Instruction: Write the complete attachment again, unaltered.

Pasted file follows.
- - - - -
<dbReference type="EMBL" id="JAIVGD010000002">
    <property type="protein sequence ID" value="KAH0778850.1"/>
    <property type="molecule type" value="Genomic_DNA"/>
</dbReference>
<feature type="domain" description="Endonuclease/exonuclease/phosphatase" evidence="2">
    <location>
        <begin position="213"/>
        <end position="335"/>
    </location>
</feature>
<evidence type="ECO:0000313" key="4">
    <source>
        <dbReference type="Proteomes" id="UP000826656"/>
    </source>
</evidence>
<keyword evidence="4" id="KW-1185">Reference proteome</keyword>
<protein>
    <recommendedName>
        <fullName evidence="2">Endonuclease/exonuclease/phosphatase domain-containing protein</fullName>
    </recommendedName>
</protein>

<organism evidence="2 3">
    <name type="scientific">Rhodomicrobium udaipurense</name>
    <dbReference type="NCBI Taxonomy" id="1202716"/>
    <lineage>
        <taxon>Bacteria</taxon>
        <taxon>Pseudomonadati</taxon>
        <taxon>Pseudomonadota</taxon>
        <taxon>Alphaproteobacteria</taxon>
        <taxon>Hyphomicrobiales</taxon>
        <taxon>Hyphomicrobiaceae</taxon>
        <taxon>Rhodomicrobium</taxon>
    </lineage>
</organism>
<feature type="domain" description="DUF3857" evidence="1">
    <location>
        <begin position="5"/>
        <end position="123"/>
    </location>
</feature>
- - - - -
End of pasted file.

<dbReference type="EMBL" id="JAIVGD010000002">
    <property type="protein sequence ID" value="KAH0778850.1"/>
    <property type="molecule type" value="Genomic_DNA"/>
</dbReference>
<feature type="domain" description="Endonuclease/exonuclease/phosphatase" evidence="2">
    <location>
        <begin position="213"/>
        <end position="335"/>
    </location>
</feature>
<evidence type="ECO:0000313" key="4">
    <source>
        <dbReference type="Proteomes" id="UP000826656"/>
    </source>
</evidence>
<keyword evidence="4" id="KW-1185">Reference proteome</keyword>
<protein>
    <recommendedName>
        <fullName evidence="2">Endonuclease/exonuclease/phosphatase domain-containing protein</fullName>
    </recommendedName>
</protein>

<organism evidence="2 3">
    <name type="scientific">Rhodomicrobium udaipurense</name>
    <dbReference type="NCBI Taxonomy" id="1202716"/>
    <lineage>
        <taxon>Bacteria</taxon>
        <taxon>Pseudomonadati</taxon>
        <taxon>Pseudomonadota</taxon>
        <taxon>Alphaproteobacteria</taxon>
        <taxon>Hyphomicrobiales</taxon>
        <taxon>Hyphomicrobiaceae</taxon>
        <taxon>Rhodomicrobium</taxon>
    </lineage>
</organism>
<feature type="domain" description="DUF3857" evidence="1">
    <location>
        <begin position="5"/>
        <end position="123"/>
    </location>
</feature>